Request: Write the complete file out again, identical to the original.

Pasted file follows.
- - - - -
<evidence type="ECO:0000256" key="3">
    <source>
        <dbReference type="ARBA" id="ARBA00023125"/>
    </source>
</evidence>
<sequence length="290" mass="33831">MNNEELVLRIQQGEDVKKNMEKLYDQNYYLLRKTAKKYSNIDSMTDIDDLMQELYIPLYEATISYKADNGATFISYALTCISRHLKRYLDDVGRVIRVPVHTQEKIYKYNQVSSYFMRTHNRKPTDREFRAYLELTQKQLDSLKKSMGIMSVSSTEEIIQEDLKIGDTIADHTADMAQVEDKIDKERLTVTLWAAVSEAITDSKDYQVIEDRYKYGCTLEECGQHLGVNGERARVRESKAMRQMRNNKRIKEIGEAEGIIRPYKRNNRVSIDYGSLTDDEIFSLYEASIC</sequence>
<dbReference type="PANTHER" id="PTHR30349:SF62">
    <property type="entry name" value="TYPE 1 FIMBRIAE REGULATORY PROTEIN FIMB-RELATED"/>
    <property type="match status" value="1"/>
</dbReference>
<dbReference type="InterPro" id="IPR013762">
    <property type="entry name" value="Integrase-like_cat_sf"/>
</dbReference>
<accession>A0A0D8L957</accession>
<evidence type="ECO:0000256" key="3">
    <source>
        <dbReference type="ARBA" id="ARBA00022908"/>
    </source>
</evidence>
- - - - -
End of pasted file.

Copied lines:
<evidence type="ECO:0000256" key="3">
    <source>
        <dbReference type="ARBA" id="ARBA00023125"/>
    </source>
</evidence>
<sequence length="290" mass="33831">MNNEELVLRIQQGEDVKKNMEKLYDQNYYLLRKTAKKYSNIDSMTDIDDLMQELYIPLYEATISYKADNGATFISYALTCISRHLKRYLDDVGRVIRVPVHTQEKIYKYNQVSSYFMRTHNRKPTDREFRAYLELTQKQLDSLKKSMGIMSVSSTEEIIQEDLKIGDTIADHTADMAQVEDKIDKERLTVTLWAAVSEAITDSKDYQVIEDRYKYGCTLEECGQHLGVNGERARVRESKAMRQMRNNKRIKEIGEAEGIIRPYKRNNRVSIDYGSLTDDEIFSLYEASIC</sequence>
<dbReference type="PANTHER" id="PTHR30349:SF62">
    <property type="entry name" value="TYPE 1 FIMBRIAE REGULATORY PROTEIN FIMB-RELATED"/>
    <property type="match status" value="1"/>
</dbReference>
<dbReference type="InterPro" id="IPR013762">
    <property type="entry name" value="Integrase-like_cat_sf"/>
</dbReference>
<accession>A0A0D8L957</accession>
<evidence type="ECO:0000256" key="3">
    <source>
        <dbReference type="ARBA" id="ARBA00022908"/>
    </source>
</evidence>